IRC stands for Intercontiental Rally Challenge (the word 'international' would be just too obvious) and is a 12-round global championship for Group N rally cars (production-based cars along the lines of the Mitsubishi Evo) and Group A vehicles.

The top-spec cars - such as our friend the Skoda Fabia - are based on S2000 regulations, which means a normally aspirated 2.0-litre engine giving around 265bhp, a six-speed sequential gearbox, four-wheel drive and two mechanical differentials.

Dramatic, but slow...
Dramatic, but slow...
But what makes the IRC really interesting is that it offers a glimpse at the next generation of WRC cars, wich will hit the stages next year with an all-but-identical specification, save for a 1.6-litre turbocharged engine which will push out a little more power and more torque than the IRC cars manage. Whether this is a good thing or not, we'll leave for you to decide.

Comments (31) Join the discussion on the forum

  • bernies 11 Sep 2010

    I was at the IRC San Remo rally last year & stood watching the cars come through at this uphill hairpin..

    These cars may only have 280hp, but with tight & twisting tarmac roads, good viewing spots and an appreciative crowd, it was a great rally.

  • Ranger 6 08 Sep 2010

    300bhp/ton said:
    ...Suspect it's debatable for B and N tbh wink
    Nope - over the same stages GpA was faster two years after GpB was banned, now GpN is capable of faster times than GpA. Oh, yes and just because the SD1 and the 205 were in GpA they were still in different classes. Remember when JC won the BTCC in an Astra because he just kept winning his class against very little competition.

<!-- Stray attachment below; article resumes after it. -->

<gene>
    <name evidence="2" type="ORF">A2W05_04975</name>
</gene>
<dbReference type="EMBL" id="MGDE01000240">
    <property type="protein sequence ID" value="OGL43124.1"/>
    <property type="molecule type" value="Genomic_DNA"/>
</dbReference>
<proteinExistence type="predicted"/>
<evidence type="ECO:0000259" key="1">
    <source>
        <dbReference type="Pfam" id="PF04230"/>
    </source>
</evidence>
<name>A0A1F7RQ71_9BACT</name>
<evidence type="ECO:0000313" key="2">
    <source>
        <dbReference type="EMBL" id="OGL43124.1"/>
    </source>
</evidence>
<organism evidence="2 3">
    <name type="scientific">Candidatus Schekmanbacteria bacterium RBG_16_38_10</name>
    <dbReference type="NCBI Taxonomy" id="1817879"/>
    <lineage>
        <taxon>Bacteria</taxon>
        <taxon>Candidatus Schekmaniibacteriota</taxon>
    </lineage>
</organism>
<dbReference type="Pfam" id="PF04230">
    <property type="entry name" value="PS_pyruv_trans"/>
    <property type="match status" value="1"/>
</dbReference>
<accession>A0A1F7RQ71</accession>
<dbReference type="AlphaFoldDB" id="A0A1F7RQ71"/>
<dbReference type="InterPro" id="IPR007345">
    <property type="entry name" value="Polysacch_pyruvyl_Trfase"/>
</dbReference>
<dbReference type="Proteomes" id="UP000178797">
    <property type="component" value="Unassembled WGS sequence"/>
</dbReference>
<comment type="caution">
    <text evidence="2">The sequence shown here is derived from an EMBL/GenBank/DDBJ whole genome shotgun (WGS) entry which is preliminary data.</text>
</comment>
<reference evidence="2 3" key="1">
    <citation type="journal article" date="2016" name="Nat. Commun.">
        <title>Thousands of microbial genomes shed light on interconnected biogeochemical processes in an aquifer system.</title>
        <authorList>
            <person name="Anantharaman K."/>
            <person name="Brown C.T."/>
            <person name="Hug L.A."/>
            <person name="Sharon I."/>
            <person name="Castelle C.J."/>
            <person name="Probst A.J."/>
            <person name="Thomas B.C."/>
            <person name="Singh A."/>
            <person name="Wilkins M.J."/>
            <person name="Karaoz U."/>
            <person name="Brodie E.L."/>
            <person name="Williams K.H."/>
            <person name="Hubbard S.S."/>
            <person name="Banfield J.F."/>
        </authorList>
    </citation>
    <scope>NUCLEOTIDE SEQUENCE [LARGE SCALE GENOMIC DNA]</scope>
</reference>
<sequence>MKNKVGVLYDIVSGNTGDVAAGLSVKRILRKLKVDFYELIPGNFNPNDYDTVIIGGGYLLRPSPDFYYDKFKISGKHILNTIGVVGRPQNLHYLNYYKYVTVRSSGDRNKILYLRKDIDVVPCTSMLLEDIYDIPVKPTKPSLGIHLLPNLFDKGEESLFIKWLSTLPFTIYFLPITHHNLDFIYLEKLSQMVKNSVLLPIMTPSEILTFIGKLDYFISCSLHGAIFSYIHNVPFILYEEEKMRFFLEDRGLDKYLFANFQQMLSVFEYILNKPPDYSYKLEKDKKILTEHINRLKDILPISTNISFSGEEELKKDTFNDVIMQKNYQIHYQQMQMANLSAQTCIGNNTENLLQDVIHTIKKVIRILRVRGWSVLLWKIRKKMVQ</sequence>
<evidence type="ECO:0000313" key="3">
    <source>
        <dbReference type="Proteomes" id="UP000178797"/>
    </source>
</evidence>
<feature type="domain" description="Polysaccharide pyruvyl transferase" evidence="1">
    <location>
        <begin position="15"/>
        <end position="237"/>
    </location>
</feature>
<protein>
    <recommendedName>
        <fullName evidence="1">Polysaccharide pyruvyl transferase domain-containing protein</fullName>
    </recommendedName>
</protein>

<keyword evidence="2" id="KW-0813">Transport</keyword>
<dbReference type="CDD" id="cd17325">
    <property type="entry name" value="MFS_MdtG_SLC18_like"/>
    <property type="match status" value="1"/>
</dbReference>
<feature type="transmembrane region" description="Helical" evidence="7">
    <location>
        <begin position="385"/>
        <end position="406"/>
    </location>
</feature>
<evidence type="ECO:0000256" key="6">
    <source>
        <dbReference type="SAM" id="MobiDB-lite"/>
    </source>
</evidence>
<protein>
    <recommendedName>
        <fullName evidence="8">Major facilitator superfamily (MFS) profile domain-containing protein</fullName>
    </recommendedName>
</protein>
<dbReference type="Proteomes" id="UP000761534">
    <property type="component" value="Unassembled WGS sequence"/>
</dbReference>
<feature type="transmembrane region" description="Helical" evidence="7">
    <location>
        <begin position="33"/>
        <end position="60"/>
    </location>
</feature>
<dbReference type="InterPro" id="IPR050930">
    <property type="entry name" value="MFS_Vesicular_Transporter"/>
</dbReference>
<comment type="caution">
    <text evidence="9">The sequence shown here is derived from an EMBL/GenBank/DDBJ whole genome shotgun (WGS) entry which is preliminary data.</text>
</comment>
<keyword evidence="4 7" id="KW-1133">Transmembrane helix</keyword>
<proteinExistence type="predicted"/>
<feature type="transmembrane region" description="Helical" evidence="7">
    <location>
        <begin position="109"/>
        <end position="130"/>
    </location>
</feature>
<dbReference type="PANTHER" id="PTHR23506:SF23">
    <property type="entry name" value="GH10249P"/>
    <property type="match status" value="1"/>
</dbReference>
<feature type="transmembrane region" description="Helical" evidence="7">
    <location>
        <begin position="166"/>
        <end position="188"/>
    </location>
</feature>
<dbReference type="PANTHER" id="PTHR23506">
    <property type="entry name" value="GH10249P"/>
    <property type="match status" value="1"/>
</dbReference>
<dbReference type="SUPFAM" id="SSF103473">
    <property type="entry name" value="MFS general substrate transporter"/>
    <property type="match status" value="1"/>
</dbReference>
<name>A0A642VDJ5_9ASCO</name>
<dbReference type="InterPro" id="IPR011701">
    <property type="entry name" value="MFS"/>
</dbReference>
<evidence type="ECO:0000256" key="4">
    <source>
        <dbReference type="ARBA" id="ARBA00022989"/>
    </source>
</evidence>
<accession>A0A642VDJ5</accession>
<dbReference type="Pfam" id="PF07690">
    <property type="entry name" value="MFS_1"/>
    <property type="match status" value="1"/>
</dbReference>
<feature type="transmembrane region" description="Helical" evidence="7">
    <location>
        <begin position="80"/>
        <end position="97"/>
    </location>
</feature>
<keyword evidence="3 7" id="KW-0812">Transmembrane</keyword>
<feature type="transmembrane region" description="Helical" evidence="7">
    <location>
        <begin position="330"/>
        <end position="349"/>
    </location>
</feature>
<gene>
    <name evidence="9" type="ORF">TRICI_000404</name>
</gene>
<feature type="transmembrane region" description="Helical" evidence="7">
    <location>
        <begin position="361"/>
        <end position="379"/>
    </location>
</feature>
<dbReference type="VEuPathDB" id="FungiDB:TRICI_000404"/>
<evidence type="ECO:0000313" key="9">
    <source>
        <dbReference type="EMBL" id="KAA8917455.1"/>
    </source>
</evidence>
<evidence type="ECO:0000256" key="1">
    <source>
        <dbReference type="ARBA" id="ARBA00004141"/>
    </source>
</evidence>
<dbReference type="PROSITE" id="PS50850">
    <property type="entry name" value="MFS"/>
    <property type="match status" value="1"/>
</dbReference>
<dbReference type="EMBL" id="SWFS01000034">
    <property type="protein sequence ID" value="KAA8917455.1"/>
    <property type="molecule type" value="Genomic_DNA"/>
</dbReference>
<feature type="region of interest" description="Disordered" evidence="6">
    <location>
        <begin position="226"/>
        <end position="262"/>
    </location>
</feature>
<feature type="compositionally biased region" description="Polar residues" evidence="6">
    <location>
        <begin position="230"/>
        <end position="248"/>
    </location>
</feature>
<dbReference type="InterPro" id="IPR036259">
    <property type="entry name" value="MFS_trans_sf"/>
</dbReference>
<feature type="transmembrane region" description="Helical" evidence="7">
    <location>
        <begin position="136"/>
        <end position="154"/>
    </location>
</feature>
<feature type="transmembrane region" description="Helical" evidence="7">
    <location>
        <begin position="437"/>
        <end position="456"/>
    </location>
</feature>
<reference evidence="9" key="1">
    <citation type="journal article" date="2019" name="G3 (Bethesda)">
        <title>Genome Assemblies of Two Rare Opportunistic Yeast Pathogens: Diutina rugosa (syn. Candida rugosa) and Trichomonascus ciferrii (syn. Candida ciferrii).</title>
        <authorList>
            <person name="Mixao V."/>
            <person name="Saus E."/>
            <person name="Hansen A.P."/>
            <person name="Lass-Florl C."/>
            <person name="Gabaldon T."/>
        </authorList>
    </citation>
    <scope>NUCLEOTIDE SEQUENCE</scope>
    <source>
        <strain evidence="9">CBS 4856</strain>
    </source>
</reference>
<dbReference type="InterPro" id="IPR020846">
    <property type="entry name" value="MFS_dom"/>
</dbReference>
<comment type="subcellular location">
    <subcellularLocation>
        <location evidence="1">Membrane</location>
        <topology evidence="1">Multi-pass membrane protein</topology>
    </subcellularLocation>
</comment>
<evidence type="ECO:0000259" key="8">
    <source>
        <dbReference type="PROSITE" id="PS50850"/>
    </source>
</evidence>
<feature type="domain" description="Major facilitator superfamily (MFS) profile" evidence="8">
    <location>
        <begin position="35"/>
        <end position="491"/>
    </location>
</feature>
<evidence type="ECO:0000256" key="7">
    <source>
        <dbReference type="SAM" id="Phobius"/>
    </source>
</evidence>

I won't perpetuate the debate, if you have a look at what you're suggesting has been discussed many times and dismissed as unworkable.

    Armchair enthusiasts with a little knowledge should recognise that all this talk of "what it used to be like" is bks. Wake up and recognise the sport is dying while you folk pontificate and dream of wet nylon jackets in Kielder. There are very few people joining motor clubs, so while we see the youngsters such as Tom Cave doing well, where's the hoards of others thrashing round SV events? Simple, they're not. So the sport needs something new, something which will appeal to those who can come in and keep the sport going.

    I've been working on some rallies where we've had the same stage commanders for over 15 years - that isn't going to keep people coming up through the marshal structure encouraged when they see the old guard entrenched, they're going to do something else at the weekend where we should be training and bringing them on into positions where they can learn - who's the youngest working CoC in the UK? Who's the youngest MSA steward? etc etc.

    It's not just the cars the sport needs, it's the people....

  • bob 180 08 Sep 2010

    its nice to see everyone on here missing the point have a look at these clips its not the cars its the drivers that make the sport whether the cars are 1.6 or 2.0l the drivers will still be pushing the limits maybe even more so if there isnt so much at steak for the teams money wise.

  • ArosaMike 08 Sep 2010

    Great report smile A couple of years ago, I was lucky enough to go to the service park at the German round of the WRC and, like you say, it amazed me how much the crew get done in such a short space of time. What was even cooler was that, as it was the recce day, my friend and I headed out onto the (now reopened) rally stage in my Octavia! Being a tarmac rally made life easier, but seeing all the scars on edges of the road where they'd been cutting corners was awesome!

  • Transmitter Man 08 Sep 2010

    Ranger said;

    "You should remember that GpN cars these days are faster than GpB ever was"

    Don't think Walter would be too far behind you: in whatever car you had.